r.oIDSVILLE & N. R. 00. tit Ill. 1 November 8, 1891.)
Court ot Appeals, Fourth Circuit.
I1'rTERsTATB COMMERCE COMMISSION-ORDER BINDING OK BUCCBSSOR.
A valid order ot the Interstate commerce commission, made In a proper proceeding against certain railroad companies, directing each ot them to cease to make certain unlawful freight charges ur1der a joint traffic arrangement, Is binding on the successor of one of such companies, although the name of such successor does not appear In the order.
SAME-LONG AND SnORT HAUL-WATER COMPETITION.
To justify a greater charge for a shorter distance because ot water competition, the transportation as to which such competition exists must be concerning freight to the longer-distance point, which, if not carried by the road complained ot, could reach that point by water traDSportation.
The competition of one transportation Une cannot be silid to meet that of another, for the carriage ot traffic trom any particular locallty, unless one line could perform the service if the other did not. Where a greater rate is charged for a shorter than for a longer concurrent haul over the same' route, It is incumbent on the carrier to show the existence of substantially dissimilar circumstances and conditions to justify such charge.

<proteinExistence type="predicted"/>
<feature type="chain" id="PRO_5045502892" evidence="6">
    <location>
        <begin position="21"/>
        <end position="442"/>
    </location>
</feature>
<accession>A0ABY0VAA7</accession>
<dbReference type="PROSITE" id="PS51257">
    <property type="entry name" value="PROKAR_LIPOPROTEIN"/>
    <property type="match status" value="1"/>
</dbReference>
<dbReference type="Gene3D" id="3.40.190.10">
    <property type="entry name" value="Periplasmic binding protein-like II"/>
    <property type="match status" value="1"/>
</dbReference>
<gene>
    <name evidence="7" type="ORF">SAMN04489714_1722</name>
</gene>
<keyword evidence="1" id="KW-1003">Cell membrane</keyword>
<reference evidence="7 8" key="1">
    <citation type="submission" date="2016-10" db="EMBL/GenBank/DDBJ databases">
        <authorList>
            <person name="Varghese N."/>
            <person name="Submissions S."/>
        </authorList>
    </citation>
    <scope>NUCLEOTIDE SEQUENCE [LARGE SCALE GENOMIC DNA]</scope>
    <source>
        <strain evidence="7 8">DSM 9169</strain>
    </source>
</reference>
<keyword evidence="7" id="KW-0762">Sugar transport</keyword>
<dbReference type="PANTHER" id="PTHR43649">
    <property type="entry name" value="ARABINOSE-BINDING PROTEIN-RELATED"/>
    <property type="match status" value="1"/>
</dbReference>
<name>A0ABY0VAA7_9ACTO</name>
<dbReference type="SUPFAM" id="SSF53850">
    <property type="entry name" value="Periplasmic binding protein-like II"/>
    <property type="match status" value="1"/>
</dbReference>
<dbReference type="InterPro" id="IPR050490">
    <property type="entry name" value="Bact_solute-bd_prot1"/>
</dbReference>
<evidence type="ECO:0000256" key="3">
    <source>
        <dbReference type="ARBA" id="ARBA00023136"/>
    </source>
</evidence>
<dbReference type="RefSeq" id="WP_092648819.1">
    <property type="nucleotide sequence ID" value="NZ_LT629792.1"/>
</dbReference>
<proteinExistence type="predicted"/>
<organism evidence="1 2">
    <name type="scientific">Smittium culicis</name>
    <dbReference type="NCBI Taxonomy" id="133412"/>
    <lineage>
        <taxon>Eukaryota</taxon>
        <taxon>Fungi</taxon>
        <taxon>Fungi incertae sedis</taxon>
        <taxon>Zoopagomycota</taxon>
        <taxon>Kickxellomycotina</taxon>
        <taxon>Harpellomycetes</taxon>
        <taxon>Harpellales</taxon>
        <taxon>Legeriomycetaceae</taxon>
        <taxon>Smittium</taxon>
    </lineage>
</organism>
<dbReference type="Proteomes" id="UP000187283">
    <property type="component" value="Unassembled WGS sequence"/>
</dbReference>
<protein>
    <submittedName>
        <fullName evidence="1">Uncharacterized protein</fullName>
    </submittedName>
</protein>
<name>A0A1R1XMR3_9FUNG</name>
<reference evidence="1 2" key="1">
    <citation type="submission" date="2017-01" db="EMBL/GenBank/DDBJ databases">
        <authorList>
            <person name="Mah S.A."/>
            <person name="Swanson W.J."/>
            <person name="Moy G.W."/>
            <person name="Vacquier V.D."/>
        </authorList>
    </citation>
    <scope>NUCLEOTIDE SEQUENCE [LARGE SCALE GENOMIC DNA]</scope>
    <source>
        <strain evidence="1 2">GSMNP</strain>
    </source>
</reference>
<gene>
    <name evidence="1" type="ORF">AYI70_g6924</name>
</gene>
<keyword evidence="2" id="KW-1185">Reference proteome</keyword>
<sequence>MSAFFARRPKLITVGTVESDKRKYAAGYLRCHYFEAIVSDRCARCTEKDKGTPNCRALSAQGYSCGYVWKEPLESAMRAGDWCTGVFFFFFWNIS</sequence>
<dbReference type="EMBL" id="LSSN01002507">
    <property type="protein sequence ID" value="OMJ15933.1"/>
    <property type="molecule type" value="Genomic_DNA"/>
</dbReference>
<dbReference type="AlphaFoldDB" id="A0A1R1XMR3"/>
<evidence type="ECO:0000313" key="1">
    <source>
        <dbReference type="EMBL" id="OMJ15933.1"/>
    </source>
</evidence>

DISSIMILAR CIRCUMSTANCES AND COKDI-
4. SAME-DISSIMILAR CIRCUMSTANCES AND CONDITIONS-BURDEN OF PROOF.
5.SAME-EvVEOT 01' COMPETITION TIONS.
Competition between carriers subject to 'the Interstate. commerce act does not produce such dissimilarity of clrcumstances and conditions as will justify luch carriers In making a greater charge tor a shorter than tor a longer haul, without authority granted by the commission.·
SAME-IMPORTANCE OF TRAFFIO-JUSTIFIABLE DISCRIMINATION.
That the smaller charge for the longer haul Is of great importance to the longer-distance point, In enabling its merchants to bund up a great trade that would otherwise be lost, is no justl1icatlon for such discrimination. Morris, District Judge, dissenting.
Appeal from the Circuit Court of the United States for the District of South Carolina. C. B. Northrop, for' appellant. Ed Baxter, W. A. Henderson, J. W. Barnwell, J. B. Cumming, and J. E. Burke, for appellees. Before GOFF, Circuit Judge, and HUGHES and MORRIS, District Judges. GOFF, Circuit Judge. On the 27th day of June, 1894, the interstate commerce commission entered an order requiring the appel. lees to cease and desist on or before the 15th day of July, 1894, and thenceforth abstain, from charging, demanding, collecting, or l'eceiving any greater compensation in the aggregate for the transportation of hay or other commodities carried, by and under the circumstances and conditions similar to those appearing in thill case, from Memphis, in the state of Tennessee, to Summerville, in
Rehearing denied November 24,1897. See, however, Interstate Commerce Commission .,. Alabama Midland Ry. Co., 18 Sup. Ot.